One of the observations from Clayton Christensen, regarding disruptive technology, is that some large institutions will try to cope by creating independent entities and empowering them to do what it takes to succeed in the new environment. The principle is that the “big dog” can continue doing what it has always done successfully, while being a player in the new environment and more or less hedging its bets.

Unfortunately, as the new entity pushes the boundaries, it makes the larger organization nervous, and there is a tendency to begin putting controls in place to “rein them in.” Someone wants to reduce costs in the new entity and requires them to follow the same procedures as everyone else. HR begins to insist on hiring processes that are inconsistent with a fast-moving entrepreneurial effort. Central administration approvals are required that slow things down with typical political compromise, and the important knowledge of the new unit’s leadership loses impact, in favor of more traditional thinking.

I’ve seen a lot of exactly that sort of thing happen in universities that set out to pursue online education. Even if they manage to get things launched, institutional leaders will find that the success of new programs is threatening, and instead of protecting their independence, committees are created and compromises are made. The practices of the larger institution tend to triumph over real entrepreneurship, and the leadership fails to reinvest adequately in the upstart organization. Not smart, maybe, but understandable in organizations led by human beings.

Will some institutions of higher education get all this and not only survive, but thrive? I’d bet yes, but right now it is hard to identify which ones. I still think flagships and the best privates will be okay, because I don’t think they are in the same market as the rest of us. I’d predict that so-called “research universities” that, in fact, have modest research capacity will be hurt most severely, because they are “pretenders,” not able to compete with major institutions, but pursuing objectives that are expensive, yet inconsistent with generating the level of enrollment and revenue required to be healthy.

I think some of the most successful institutions will be strong regional universities that have visionary leadership and a solid understanding of themselves as teaching institutions. For sure, institutions that support growth at their branch campuses, especially in combination with a commitment to online education, will have an advantage.

The more I see and read, the more convinced I am that the tipping point is upon us. I hope I have opportunities to work with entrepreneurial leaders, who are willing to empower creative approaches that energize faculty and staff, while expanding access and opportunity. I am excited by the possibilities. It may become more difficult for most to experience four years of residential education, beginning at the age of 18, or whatever, but the real democratization of higher education will be all the greater for it!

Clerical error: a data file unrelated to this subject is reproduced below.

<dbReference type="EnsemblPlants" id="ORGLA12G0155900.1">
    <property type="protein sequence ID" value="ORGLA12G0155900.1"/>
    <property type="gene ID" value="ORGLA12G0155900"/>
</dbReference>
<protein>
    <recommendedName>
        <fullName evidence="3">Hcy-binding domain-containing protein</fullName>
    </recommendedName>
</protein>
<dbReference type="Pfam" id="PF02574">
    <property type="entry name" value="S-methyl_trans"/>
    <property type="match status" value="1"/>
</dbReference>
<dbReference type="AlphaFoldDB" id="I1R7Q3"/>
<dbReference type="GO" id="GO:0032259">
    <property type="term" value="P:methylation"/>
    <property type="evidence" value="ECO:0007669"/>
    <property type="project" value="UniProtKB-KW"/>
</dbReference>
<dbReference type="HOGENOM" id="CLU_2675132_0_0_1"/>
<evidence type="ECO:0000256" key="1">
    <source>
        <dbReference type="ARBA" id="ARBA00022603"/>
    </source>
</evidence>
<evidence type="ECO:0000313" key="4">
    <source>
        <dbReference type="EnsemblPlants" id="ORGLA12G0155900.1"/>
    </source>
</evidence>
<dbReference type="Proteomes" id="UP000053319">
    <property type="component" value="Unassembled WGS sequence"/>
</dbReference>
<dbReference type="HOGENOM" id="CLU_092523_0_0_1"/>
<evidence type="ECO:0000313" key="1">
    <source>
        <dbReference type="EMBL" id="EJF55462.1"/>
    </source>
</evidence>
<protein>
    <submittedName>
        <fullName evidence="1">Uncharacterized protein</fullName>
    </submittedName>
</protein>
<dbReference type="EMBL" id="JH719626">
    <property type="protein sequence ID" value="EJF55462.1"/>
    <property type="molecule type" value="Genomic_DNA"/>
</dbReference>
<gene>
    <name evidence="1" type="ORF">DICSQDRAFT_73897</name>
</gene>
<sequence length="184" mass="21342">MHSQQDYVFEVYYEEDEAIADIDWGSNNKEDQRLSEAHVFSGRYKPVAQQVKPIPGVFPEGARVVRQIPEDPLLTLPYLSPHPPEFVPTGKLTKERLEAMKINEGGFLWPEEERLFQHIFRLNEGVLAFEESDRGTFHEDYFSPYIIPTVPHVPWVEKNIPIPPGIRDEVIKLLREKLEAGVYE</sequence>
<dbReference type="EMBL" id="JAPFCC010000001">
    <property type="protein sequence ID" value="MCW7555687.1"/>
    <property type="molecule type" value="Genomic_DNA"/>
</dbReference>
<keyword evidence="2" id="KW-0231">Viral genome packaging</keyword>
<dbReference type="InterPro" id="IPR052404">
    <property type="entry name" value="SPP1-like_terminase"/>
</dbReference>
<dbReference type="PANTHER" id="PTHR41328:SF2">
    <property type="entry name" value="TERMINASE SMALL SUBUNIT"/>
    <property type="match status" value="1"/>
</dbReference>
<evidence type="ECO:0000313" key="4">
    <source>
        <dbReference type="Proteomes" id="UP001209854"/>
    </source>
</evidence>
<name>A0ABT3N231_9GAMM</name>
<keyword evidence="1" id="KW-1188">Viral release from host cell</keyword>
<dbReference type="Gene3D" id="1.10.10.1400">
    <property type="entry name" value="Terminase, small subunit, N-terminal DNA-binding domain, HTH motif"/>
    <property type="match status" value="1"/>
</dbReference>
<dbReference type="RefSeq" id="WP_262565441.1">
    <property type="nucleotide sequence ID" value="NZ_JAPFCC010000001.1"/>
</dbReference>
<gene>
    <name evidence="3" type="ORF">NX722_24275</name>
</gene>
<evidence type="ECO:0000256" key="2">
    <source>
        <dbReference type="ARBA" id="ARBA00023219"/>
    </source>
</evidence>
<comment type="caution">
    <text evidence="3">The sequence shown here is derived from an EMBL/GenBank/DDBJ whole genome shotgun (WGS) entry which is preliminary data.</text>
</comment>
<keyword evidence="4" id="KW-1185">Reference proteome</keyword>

Thursday, April 22, 2010

NABCA Conference for 2010

The 13th annual conference of the National Association of Branch Campus Administrators (NABCA) was held in Tulsa, last week. We were hosted by Northeastern State University-Broken Arrow, and the folks there did a great job. As far as I could see, everything went smoothly, pretty much on time, and met the needs of participants.

I thought the program was especially good, this year. We had some folks moving to new positions during the year, and that could have had a negative effect on the event, but if it did, I sure didn't recognize any signs. Cece Rivers, our president, from the University of Central Florida, presided over the conference with the efficiency that I've recognized in her for years.

We were welcomed by Northeastern president, Don Betz, and from his remarks, I feel sure that the Broken Arrow campus will continue to thrive and to serve the region creatively and effectively. The Broken Arrow Campus story is a great one of university-community partnership and rapid growth in an underserved area.

We had two excellent keynote addresses, from Trevor Wilson and Gary Conti, that engaged the audience effectively. I enjoyed the fact that Trevor Wilson grounded his presentation in positive psychology. The impact of Phyllis Bebko, Florida Atlantic University, and her NABCA research committee also is becoming evident. Phyllis's work is a great example of the impact a "champion" can have, especially on a relatively small organization.

I believe we had about 66 attendees, which is smaller than a few years ago, before budgets had such a negative effect on travel, but enough to assure financial success and to allow for great networking. As always, the opportunity to meet people from around the country, who wrestle with similar challenges, is the highlight of the experience. I love watching first-time attendees, seeing their excitement and relief at having discovered so many kindred spirits. It could be that the therapeutic value of the NABCA and RBCA conferences is worth the price of admission, alone.